Primate Freedom Project - Education, Advocacy, Support Primate Freedom Project - Education, Advocacy, Support
These are life stories of primates held in U.S. primate laboratories. They are based on documents obtained from the labs.
Dover Chimpanzee
Sellers Chimpanzee
3566 Rhesus Macaque
PWc2 Rhesus Macaque
Unknown Rhesus Macaque
13481 Rhesus Macaque
14326 Rhesus Macaque
20213 Rhesus Macaque
20229 Rhesus Macaque D
20233 Rhesus Macaque
20247 Rhesus Macaque
20253 Rhesus Macaque
20346 Rhesus Macaque
23993 Squirrel Monkey
23915 Crab-eating Macaque
23954 Rhesus Macaque
25142 Crab-eating Macaque
24974 Rhesus Macaque
24013 Squirrel Monkey
25157 Crab-eating Macaque
25205 Crab-eating Macaque
25274 Rhesus Macaque
25412 Crab-eating Macaque
27276 Crab-eating Macaque
28100 Crab-eating Macaque
28114 Crab-eating Macaque
30914 Rhesus Macaque
30916 Rhesus Macaque
30983 Rhesus Macaque
31031 Rhesus Macaque
cj0233 Common Marmoset
cj0453 Common Marmoset D
cj0495 Common Marmoset
Piotr Rhesus Macaque
rhaf72 Rhesus Macaque
rhao45 Rhesus Macaque
Rh1890 Rhesus Macaque
R80180 Rhesus Macaque
R87083 Rhesus Macaque
R89124 Rhesus Macaque
R89163 Rhesus Macaque
R90128 Rhesus Macaque
R91040 Rhesus Macaque
R93014 Rhesus Macaque
R95054 Rhesus Macaque D
R95065 Rhesus Macaque D
R95076 Rhesus Macaque D
R96108 Rhesus Macaque
R97041 Rhesus Macaque
R97082 Rhesus Macaque
R95100 Rhesus Macaque
S93052 Rhesus Macaque
Response from Jordana Lenon, public relations manager for WNPRC.
A03068 Rhesus Macaque
A98056 Pig-tailed Macaque
A92025 Baboon
F91396 Pig-tailed Macaque D
J90153 Pig-tailed Macaque
J90266 Pig-tailed Macaque
J90299 Crab-eating Macaque
J91076 Pig-tailed Macaque D
J91386 Pig-tailed Macaque D
J91398 Pig-tailed Macaque D
J92068 Pig-tailed Macaque
J92349 Pig-tailed Macaque D
J92476 Pig-tailed Macaque
censored Vervet
censored Vervet
censored Vervet
MCY24525 Crab-eating Macaque
MCY24540 Crab-eating Macaque
OIPM-007 Crab-eating Macaque
UNC-Chapel Hill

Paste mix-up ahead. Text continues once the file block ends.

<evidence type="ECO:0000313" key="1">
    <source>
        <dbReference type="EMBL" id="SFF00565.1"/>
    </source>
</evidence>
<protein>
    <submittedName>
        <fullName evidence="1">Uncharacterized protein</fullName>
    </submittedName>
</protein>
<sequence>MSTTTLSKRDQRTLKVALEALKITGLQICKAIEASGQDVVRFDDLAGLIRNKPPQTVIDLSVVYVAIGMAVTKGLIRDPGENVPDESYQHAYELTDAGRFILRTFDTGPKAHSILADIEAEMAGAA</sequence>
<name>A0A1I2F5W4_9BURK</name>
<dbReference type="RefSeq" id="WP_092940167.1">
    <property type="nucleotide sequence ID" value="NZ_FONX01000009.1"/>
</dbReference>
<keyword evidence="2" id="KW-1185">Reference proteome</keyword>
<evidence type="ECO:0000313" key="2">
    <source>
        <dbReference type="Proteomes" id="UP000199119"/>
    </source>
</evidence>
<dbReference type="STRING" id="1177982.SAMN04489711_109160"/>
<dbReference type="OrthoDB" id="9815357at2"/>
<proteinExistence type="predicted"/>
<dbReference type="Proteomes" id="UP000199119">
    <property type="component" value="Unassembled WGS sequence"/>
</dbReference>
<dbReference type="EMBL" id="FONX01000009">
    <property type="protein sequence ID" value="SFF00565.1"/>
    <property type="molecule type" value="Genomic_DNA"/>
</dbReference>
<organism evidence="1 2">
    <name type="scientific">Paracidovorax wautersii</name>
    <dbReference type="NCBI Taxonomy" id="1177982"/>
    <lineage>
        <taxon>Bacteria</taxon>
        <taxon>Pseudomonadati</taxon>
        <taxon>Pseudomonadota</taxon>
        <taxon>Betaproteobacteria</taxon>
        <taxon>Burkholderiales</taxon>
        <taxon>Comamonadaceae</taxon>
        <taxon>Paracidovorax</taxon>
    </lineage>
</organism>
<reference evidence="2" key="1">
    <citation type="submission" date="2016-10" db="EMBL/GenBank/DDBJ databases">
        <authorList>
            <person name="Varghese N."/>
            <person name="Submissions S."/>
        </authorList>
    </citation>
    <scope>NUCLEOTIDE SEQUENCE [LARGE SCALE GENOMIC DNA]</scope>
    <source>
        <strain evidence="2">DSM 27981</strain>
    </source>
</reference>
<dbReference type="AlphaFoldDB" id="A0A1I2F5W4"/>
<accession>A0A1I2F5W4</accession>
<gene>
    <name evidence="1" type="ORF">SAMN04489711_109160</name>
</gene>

3710 Squirrel Monkey
Ashley Chimpanzee
Karla Chimpanzee
Tyson Chimpanzee
Snoy Chimpanzee
Maurice p1 Maurice p2 Chimpanzee
Hercules Chimpanzee
Jerome Chimpanzee
Ritchie Chimpanzee
Rex Chimpanzee
Topsey Chimpanzee
B.G. Chimpanzee
Dawn Chimpanzee
BamBam Chimpanzee
Dixie Chimpanzee
Ginger Chimpanzee
Kelly Chimpanzee
Lennie Chimpanzee
Kist Chimpanzee
Peg Chimpanzee
Aaron Chimpanzee
Chuck Chimpanzee
James Chimpanzee
Alex Chimpanzee
Muna Chimpanzee
Wally Chimpanzee
#1028 Chimpanzee
Lippy Chimpanzee
#1303 Chimpanzee
#CA0127 Chimpanzee
Shane Chimpanzee
The University of Minnesota
#00FP8 Long-Tailed Macaque
#312E Rhesus Macaque
#9711B Rhesus Macaque
#99IP61 Long-tailed Macaque
The Fauna Foundation
The Fauna Foundation Chimpanzees
Center for Biologics Evaluation
Univ. of Alabama - Birmingham



SSC 23993

Female squirrel monkey 23993 was acquired by the California Regional Primate Re-search Center, at the University of California, Davis, on March 17, 1988. She was estimated to be 4 years old. She had been captured from the wild.

Wild squirrel monkeys live in highly social family groups. Group sizes range from twenty to forty individuals. The groups have matrilineage hierarchies with the females remaining in their groups throughout their lives. The females form the core of a group and work cooperatively to dominate the males. Groups have ranges that vary in size, but can reach a few hundred acres. They form associations with other species such as capuchins and uacaris. Their forested homes are complex environments and interactions with other monkeys and various other animals are common as they forage for food and explore and socialize. Squirrel monkeys have a vocabulary of at least twenty different calls.

We can only wonder what 23993 experienced after she was captured and eventually shipped to California, but upon arrival, we know that she was placed in quarantine, chemically immobilized three times in three weeks for various examinations and tattooed with her serial number. She was reportedly in “good condition” but “thin”.

She had apparently been jailed with another monkey during quarantine, because a notation was made in her records on April 18, 1988, that she had been referred for depression. The note explains that her “cagemate” had been taken away. The note reads: “I brought it a new cagemate this morning. (SSC 23990 from cage 2).”